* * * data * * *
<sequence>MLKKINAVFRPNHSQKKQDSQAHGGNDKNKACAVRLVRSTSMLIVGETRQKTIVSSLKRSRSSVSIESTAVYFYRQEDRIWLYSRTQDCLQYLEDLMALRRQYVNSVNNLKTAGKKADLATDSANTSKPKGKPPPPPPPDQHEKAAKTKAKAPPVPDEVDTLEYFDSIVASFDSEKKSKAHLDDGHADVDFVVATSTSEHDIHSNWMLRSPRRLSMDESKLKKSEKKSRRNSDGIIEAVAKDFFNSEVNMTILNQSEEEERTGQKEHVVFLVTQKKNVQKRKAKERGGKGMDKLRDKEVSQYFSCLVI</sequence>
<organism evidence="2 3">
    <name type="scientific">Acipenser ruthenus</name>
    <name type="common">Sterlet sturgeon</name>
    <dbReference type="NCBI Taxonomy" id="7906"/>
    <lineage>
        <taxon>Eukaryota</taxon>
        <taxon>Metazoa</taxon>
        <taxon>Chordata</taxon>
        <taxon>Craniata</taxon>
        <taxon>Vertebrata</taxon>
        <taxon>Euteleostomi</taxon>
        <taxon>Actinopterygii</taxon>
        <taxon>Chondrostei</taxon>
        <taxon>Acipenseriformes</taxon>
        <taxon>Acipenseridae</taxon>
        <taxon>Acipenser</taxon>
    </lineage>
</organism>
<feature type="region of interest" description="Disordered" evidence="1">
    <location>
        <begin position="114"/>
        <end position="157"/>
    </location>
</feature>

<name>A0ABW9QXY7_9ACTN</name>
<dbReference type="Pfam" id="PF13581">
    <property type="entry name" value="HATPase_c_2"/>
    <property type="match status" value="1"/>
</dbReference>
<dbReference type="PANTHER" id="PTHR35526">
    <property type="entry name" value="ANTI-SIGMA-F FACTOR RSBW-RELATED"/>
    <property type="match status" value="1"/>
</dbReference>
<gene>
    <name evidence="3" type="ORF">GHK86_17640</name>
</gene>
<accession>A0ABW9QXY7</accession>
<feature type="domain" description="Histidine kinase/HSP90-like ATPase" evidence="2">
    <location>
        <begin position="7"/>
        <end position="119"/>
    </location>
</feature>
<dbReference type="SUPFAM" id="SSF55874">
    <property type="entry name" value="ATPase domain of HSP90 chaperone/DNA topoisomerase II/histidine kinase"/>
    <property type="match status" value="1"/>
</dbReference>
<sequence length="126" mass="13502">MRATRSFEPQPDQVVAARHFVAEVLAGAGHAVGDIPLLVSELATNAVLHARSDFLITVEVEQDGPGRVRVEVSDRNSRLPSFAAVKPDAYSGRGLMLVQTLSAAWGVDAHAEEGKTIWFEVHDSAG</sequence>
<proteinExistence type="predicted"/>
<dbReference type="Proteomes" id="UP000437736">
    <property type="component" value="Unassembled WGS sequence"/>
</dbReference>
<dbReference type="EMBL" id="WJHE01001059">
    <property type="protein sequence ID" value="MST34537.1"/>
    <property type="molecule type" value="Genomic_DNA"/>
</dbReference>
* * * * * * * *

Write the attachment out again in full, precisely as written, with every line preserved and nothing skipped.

<sequence>MLKKINAVFRPNHSQKKQDSQAHGGNDKNKACAVRLVRSTSMLIVGETRQKTIVSSLKRSRSSVSIESTAVYFYRQEDRIWLYSRTQDCLQYLEDLMALRRQYVNSVNNLKTAGKKADLATDSANTSKPKGKPPPPPPPDQHEKAAKTKAKAPPVPDEVDTLEYFDSIVASFDSEKKSKAHLDDGHADVDFVVATSTSEHDIHSNWMLRSPRRLSMDESKLKKSEKKSRRNSDGIIEAVAKDFFNSEVNMTILNQSEEEERTGQKEHVVFLVTQKKNVQKRKAKERGGKGMDKLRDKEVSQYFSCLVI</sequence>
<organism evidence="2 3">
    <name type="scientific">Acipenser ruthenus</name>
    <name type="common">Sterlet sturgeon</name>
    <dbReference type="NCBI Taxonomy" id="7906"/>
    <lineage>
        <taxon>Eukaryota</taxon>
        <taxon>Metazoa</taxon>
        <taxon>Chordata</taxon>
        <taxon>Craniata</taxon>
        <taxon>Vertebrata</taxon>
        <taxon>Euteleostomi</taxon>
        <taxon>Actinopterygii</taxon>
        <taxon>Chondrostei</taxon>
        <taxon>Acipenseriformes</taxon>
        <taxon>Acipenseridae</taxon>
        <taxon>Acipenser</taxon>
    </lineage>
</organism>
<feature type="region of interest" description="Disordered" evidence="1">
    <location>
        <begin position="114"/>
        <end position="157"/>
    </location>
</feature>

<name>A0ABW9QXY7_9ACTN</name>
<dbReference type="Pfam" id="PF13581">
    <property type="entry name" value="HATPase_c_2"/>
    <property type="match status" value="1"/>
</dbReference>
<dbReference type="PANTHER" id="PTHR35526">
    <property type="entry name" value="ANTI-SIGMA-F FACTOR RSBW-RELATED"/>
    <property type="match status" value="1"/>
</dbReference>
<gene>
    <name evidence="3" type="ORF">GHK86_17640</name>
</gene>
<accession>A0ABW9QXY7</accession>
<feature type="domain" description="Histidine kinase/HSP90-like ATPase" evidence="2">
    <location>
        <begin position="7"/>
        <end position="119"/>
    </location>
</feature>
<dbReference type="SUPFAM" id="SSF55874">
    <property type="entry name" value="ATPase domain of HSP90 chaperone/DNA topoisomerase II/histidine kinase"/>
    <property type="match status" value="1"/>
</dbReference>
<sequence length="126" mass="13502">MRATRSFEPQPDQVVAARHFVAEVLAGAGHAVGDIPLLVSELATNAVLHARSDFLITVEVEQDGPGRVRVEVSDRNSRLPSFAAVKPDAYSGRGLMLVQTLSAAWGVDAHAEEGKTIWFEVHDSAG</sequence>
<proteinExistence type="predicted"/>
<dbReference type="Proteomes" id="UP000437736">
    <property type="component" value="Unassembled WGS sequence"/>
</dbReference>
<dbReference type="EMBL" id="WJHE01001059">
    <property type="protein sequence ID" value="MST34537.1"/>
    <property type="molecule type" value="Genomic_DNA"/>
</dbReference>